To me rites of passage through life, that's a wonderful, beautiful thing.
Corporate nationalism to me is a little bit like what would have happened if Hitler had won. It's scary stuff. It's totalitarianism in a different from, under a different flavour.
But to this day - I'm very literate now, I love to read, I read constantly - words don't resonate the way they do to a person with a formal education. They're like a maze, a puzzle that has to be opened up.
I'm a good guy. I love playing bad guys, but good guys that have a good thing going on, I like that, too. I don't like passive good guys.
In every respect, fantasy is like doing abstract paintings.
You know something, if you're not acting, you're not an actor - you've gotta work. No way around it.
As a kid, there was a painting of 'Appeal to the Great Spirit' that I would see when I would get oatmeal bowls out of the cupboard. This painting, it was so real to me that it frightened me.
Growing up, I think I always had a sense of art: a sense that there was poetry in the world. I didn't know where I was going to find it. I didn't know where I was going to fit in, that was for sure. But I kept moving forward. There wasn't a future in anything other than movement.
In the late 1960s, I ended up in Telluride, Colorado. It wasn't like the country club that it is now. It was very raw. Skiing was there, but snowboarders have now entirely overrun it.
What's frustrating to me is when, on a low-budget movie, people don't take chances. A big-budget movie, that script's your bible; nobody's going to risk going off the page. But when you're doing a very low-budget film, why not take some chances, intellectually, artistically?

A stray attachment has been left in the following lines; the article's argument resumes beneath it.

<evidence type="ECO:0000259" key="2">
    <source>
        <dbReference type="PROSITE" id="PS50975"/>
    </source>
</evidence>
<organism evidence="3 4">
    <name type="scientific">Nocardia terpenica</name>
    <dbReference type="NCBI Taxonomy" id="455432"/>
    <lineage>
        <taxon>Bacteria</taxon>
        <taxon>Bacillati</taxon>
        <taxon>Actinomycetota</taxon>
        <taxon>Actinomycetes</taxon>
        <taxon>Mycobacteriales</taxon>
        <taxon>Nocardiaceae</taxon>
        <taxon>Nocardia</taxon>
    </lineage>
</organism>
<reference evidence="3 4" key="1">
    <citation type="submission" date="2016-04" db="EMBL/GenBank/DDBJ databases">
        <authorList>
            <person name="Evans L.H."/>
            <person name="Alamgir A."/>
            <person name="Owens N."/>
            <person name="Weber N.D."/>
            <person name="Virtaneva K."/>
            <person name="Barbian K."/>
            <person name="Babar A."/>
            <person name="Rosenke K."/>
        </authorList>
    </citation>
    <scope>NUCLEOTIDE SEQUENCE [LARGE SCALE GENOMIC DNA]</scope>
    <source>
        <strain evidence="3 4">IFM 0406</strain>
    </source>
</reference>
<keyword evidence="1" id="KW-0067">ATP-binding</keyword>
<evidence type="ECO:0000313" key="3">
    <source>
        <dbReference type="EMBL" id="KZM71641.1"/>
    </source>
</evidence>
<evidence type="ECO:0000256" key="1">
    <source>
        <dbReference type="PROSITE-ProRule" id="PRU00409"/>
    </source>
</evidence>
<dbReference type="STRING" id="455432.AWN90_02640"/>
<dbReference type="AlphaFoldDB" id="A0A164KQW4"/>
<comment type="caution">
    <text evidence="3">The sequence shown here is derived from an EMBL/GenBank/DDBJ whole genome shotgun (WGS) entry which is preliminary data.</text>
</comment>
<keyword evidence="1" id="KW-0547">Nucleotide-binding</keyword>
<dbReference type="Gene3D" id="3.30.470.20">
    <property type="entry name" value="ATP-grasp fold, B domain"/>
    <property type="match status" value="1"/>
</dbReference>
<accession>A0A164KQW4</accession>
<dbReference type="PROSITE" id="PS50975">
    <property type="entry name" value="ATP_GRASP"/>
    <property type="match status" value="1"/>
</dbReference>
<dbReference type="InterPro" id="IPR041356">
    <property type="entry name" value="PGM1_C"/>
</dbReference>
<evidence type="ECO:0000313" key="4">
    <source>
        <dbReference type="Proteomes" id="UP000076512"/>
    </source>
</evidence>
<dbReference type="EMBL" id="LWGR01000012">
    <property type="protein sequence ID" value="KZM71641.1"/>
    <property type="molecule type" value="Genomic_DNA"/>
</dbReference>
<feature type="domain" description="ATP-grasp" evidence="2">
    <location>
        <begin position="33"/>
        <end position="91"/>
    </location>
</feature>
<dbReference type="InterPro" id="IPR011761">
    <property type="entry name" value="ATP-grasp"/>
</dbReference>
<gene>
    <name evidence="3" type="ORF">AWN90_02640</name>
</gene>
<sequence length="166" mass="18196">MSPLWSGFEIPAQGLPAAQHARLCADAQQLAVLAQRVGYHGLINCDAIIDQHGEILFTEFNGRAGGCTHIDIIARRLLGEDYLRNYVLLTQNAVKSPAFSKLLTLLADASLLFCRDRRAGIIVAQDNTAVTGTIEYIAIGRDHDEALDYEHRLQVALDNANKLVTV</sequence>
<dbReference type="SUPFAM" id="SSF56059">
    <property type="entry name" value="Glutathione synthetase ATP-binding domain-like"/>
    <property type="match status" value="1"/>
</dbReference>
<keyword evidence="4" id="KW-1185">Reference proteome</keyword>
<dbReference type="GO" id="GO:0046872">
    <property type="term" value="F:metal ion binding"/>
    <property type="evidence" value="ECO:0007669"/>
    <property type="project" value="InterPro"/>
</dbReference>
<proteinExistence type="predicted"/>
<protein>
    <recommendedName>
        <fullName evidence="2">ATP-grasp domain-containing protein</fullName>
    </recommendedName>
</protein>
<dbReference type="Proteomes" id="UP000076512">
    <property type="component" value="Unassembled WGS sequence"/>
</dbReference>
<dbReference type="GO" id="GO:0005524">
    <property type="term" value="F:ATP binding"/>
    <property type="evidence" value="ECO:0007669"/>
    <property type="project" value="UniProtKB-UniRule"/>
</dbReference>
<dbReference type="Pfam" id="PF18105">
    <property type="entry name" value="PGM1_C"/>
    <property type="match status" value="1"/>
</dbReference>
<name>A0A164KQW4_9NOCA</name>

Because I've done a lot of theater, I know what power is and how megalomaniacs are, since I've certainly played some.
I don't think in words; I think in pictures, in images.
I have never gauged myself against anyone else.
I've always liked SyFy.
If you're not acting, you're not an actor.
You do your work as fully as you can, and the ones who hear the sound join in.
Charles Bean is a brilliant director. I come in with an idea and try to do it, but I fall on my face. And then, he says, 'Wait a minute, there was a little moment in there. Let's try that moment and expand in that direction.'
I always wanted to be an actor, even when I was a little kid. When I used to run away from home, I'd go to movies and sit all night watching Kirk Douglas. When I was 16, I tried getting into the Actors Studio, and they told me to get lost. I said 'I'll come back when I'm a man,' and I came back when I was 30.
I appreciate the idea that anybody would think of me as a star. But I'm really not career oriented in the sense that I want to be a star. It's not in me. It's not what I do. In fact, I'm amazed that I've even gotten this far.
I liked 'Scream of the Banshee' because it was a real challenge. I thought, 'How am I going to pull off this character?' But, I also thought, 'Oh, man, I'm going to go for it.' He's got all the defects of character that an actor loves to play. So, I had a really great time.